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OBOR Often Leaves Countries with 'Excessive Debt' and 'Poor-quality' Projects: US

If countries default on these debts, China often gains influence over the host government and may take ownership of the underlying assets, US said.

Reuters

Updated:January 13, 2019, 11:10 PM IST
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OBOR Often Leaves Countries with 'Excessive Debt' and 'Poor-quality' Projects: US
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Washington: China's ambitious 'One Belt, One Road' (OBOR) initiative often leaves countries with "excessive debt" and "poor-quality" projects, the Trump Administration told lawmakers, asserting that the US is seeking debt transparency from the Chinese.

Treasury Secretary Steven Mnuchin has pushed forward an initiative on debt transparency that will, in the near term, significantly increase public disclosure and broaden the existing definition of international debt beyond traditional bonds and loans, David Malpass Under Secretary of Treasury for International Affairs told lawmakers during a Congressional hearing Wednesday.

"This will help push back on China's over-lending to fragile developing nations, including those with weak governance," he said during a hearing on 'Evaluating the Effectiveness of the International Financial Institutions' by the House Financial Services Committee.

"We engaged repeatedly with China on our trade and investment concerns and the problems caused by their 'One Belt, One Road' initiative, which often leaves countries with excessive debt and poor-quality projects," he said.

If countries default on these debts, China often gains influence over the host government and may take ownership of the underlying assets, he said.

As such the US has built a common awareness of these concerns in the G7 and G-20.

"In lending, China often fails to adhere to international standards in areas such as anti-corruption, export credits, and finding coordinated and sustainable solutions to payment difficulties, such as those sought in the Paris Club," he said.

In the last two years, he said, the US has increased its efforts to sensitising the world on this and having a shared discussion with other G7 countries on how they are going to deal with this where all countries are doing business around the world, and yet the second biggest country in the world is not using the same principles.

"That is discussed and it's actually discussed also in the G20, which includes China," Malpass said. "It is interesting to have a discussion like this with China right there, and China often recognises that it does have things that it needs to change in this regard as well."

One thing is to have a meeting of the minds of countries around the world that there is a big challenge when the world's second biggest economy is nonmarket, he said.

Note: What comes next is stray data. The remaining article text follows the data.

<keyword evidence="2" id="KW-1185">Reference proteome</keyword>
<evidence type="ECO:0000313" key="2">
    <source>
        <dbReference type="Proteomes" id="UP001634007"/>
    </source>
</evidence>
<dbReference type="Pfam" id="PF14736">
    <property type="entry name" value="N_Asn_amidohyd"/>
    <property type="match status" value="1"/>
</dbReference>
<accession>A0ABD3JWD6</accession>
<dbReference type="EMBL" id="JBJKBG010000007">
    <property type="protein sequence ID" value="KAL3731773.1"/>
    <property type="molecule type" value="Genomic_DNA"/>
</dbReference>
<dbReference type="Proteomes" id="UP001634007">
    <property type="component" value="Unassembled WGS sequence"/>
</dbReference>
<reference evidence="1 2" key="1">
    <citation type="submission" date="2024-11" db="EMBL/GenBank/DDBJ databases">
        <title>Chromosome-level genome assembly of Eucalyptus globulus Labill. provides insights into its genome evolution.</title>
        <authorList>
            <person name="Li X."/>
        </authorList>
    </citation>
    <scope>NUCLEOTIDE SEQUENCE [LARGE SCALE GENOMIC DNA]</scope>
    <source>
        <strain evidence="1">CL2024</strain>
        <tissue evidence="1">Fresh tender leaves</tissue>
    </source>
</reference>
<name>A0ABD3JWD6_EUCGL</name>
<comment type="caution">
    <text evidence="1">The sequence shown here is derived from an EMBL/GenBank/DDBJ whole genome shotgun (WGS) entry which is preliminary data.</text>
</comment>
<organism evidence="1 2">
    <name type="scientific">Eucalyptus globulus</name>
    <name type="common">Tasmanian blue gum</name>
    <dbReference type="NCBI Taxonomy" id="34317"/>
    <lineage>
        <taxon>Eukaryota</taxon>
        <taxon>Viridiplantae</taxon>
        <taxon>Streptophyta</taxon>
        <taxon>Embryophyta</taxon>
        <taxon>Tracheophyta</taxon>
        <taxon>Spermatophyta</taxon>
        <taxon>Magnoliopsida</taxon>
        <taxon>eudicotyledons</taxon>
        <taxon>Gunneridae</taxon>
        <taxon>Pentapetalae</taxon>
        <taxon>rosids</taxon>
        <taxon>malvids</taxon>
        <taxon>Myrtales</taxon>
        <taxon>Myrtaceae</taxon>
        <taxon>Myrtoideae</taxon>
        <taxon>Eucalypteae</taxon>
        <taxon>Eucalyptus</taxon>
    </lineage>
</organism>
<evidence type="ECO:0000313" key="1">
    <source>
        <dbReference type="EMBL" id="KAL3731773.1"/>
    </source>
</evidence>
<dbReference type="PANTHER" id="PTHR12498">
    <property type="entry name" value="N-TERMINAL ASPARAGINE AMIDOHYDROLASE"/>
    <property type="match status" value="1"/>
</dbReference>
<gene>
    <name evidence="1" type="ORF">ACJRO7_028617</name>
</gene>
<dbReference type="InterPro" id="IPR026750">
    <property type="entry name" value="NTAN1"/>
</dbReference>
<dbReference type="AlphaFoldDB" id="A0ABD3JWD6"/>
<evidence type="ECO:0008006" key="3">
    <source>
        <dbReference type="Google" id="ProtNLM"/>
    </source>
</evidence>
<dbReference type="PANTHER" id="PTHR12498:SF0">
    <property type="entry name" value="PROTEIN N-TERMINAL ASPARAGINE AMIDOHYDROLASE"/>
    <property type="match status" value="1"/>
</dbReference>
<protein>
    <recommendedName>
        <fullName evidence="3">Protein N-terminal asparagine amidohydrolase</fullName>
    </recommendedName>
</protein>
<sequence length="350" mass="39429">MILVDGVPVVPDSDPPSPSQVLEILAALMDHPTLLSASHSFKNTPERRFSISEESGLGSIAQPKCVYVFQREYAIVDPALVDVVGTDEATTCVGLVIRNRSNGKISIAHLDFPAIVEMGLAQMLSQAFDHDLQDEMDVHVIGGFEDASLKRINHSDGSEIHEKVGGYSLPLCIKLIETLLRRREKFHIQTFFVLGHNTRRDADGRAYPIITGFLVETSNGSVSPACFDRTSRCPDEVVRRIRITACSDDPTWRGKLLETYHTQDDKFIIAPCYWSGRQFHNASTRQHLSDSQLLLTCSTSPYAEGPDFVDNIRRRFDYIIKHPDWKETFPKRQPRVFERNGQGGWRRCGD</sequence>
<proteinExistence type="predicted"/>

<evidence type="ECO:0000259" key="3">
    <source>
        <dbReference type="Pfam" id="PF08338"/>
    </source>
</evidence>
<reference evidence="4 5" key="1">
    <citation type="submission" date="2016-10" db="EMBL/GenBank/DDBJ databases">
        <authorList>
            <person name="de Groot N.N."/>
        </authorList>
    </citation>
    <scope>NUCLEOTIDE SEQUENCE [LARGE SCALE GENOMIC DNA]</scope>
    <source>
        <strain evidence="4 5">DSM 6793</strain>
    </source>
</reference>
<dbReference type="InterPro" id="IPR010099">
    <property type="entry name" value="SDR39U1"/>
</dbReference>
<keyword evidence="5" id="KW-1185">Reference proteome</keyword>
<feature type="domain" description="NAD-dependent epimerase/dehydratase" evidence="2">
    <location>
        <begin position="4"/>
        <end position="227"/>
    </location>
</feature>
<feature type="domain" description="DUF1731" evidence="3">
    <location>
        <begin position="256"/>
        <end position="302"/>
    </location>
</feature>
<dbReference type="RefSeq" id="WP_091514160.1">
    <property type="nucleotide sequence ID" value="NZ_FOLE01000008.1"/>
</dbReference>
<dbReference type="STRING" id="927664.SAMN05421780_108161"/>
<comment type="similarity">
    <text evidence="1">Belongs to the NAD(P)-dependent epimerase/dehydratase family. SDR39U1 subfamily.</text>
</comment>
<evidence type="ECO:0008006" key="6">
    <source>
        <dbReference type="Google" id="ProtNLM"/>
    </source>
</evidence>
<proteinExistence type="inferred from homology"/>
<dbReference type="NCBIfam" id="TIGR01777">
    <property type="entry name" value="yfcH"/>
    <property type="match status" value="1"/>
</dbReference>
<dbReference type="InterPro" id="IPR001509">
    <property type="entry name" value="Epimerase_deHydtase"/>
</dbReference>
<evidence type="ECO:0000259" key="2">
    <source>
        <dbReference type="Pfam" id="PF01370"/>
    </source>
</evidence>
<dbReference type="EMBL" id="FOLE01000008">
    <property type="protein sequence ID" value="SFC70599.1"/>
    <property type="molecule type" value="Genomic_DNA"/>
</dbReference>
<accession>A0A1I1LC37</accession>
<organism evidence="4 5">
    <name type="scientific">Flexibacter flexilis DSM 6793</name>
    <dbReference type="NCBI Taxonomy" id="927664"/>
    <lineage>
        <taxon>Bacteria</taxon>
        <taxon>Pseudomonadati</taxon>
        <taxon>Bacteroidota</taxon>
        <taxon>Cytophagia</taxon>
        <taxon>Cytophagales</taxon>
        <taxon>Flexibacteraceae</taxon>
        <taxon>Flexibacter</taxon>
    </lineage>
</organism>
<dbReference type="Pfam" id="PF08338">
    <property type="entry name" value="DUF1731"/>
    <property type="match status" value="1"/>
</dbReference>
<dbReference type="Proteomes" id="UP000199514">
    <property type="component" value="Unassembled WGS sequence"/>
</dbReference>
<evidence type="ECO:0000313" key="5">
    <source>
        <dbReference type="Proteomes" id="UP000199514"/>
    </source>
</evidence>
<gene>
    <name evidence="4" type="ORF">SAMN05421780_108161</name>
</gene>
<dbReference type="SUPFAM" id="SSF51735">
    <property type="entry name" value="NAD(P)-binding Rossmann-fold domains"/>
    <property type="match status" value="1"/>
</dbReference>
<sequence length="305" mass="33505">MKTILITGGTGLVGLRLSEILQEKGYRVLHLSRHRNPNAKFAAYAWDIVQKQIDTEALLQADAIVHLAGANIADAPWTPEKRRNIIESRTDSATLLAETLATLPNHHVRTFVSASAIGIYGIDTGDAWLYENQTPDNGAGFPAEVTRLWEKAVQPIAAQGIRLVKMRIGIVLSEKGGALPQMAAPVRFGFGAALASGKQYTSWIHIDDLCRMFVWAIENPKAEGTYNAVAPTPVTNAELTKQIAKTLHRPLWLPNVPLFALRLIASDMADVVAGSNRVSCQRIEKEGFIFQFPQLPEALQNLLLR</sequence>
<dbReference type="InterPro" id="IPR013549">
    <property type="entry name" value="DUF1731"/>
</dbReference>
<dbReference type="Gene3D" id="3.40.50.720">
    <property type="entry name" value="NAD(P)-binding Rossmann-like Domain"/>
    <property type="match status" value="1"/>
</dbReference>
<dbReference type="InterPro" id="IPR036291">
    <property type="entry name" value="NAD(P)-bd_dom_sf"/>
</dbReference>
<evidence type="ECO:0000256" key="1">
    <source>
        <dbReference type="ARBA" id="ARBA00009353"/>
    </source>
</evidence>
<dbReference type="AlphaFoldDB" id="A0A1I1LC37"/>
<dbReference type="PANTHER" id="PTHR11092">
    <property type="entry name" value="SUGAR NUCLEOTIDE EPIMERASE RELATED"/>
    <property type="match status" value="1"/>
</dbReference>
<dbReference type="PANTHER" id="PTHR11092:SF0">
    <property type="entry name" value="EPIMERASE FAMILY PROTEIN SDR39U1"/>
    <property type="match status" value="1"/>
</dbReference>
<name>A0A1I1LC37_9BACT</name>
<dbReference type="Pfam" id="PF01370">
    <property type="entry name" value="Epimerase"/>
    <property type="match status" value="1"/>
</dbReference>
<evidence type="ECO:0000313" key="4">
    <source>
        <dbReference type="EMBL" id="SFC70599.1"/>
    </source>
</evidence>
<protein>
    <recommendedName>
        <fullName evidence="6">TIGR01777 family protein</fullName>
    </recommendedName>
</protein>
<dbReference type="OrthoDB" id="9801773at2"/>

"So and then as a practical matter, how do we get them to come toward the world in a number of standards areas?" he said, adding that one of those is the OECD has an anti-bribery standard.

Citing Congo, he said China has lent a lot of money with nontransparent terms so that often sometimes the country itself doesn't know what the terms of the loan are or
who signed the loan, what the commitments were that were made, and whether there was corruption underneath it.

"We're working specifically on the Congo, Brazzaville to reduce its debt, but it turns out most of its debt is to China, and China won't disclose or has not been willing to fully disclose what that debt is. Those discussion take place both in the Paris Club, and also there's a separate discussion that's the International Working Group," he said.

"But they sit around in a room and pressure China to disclose debt, and we're at the point where -- in fact, there's a Paris Club meeting going this week in Paris where we will be making clear to China that they can't come to meetings. They're going to be excluded from meetings if they're not participating. So those are some of the initiatives that we've got going," Malpass said.

Responding to a question, Malpass said that in Djibouti, China tool physical possession of land as payment for the debt. Another country that's currently having debt difficulties, Gabon, which is trying to work out the terms with China.

"Within the international law sphere, though, there is the difficulty of if there's not a bankruptcy process or there's not a debt-lowering process, the lender can claim rights, which is what China has been doing, and that's what we're working hard, he said.

Mnuchin, he said, has launched a powerful global initiative to force transparency of debt.

"Our first step in getting a resolution of this is to work -- get the IMF and the World Bank to work with countries to make sure that they're aware of the debts that they're taking on and then have a methodology for dealing with those debts, which they often don't have right now," he said.

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| Edited by: Ahona Sengupta
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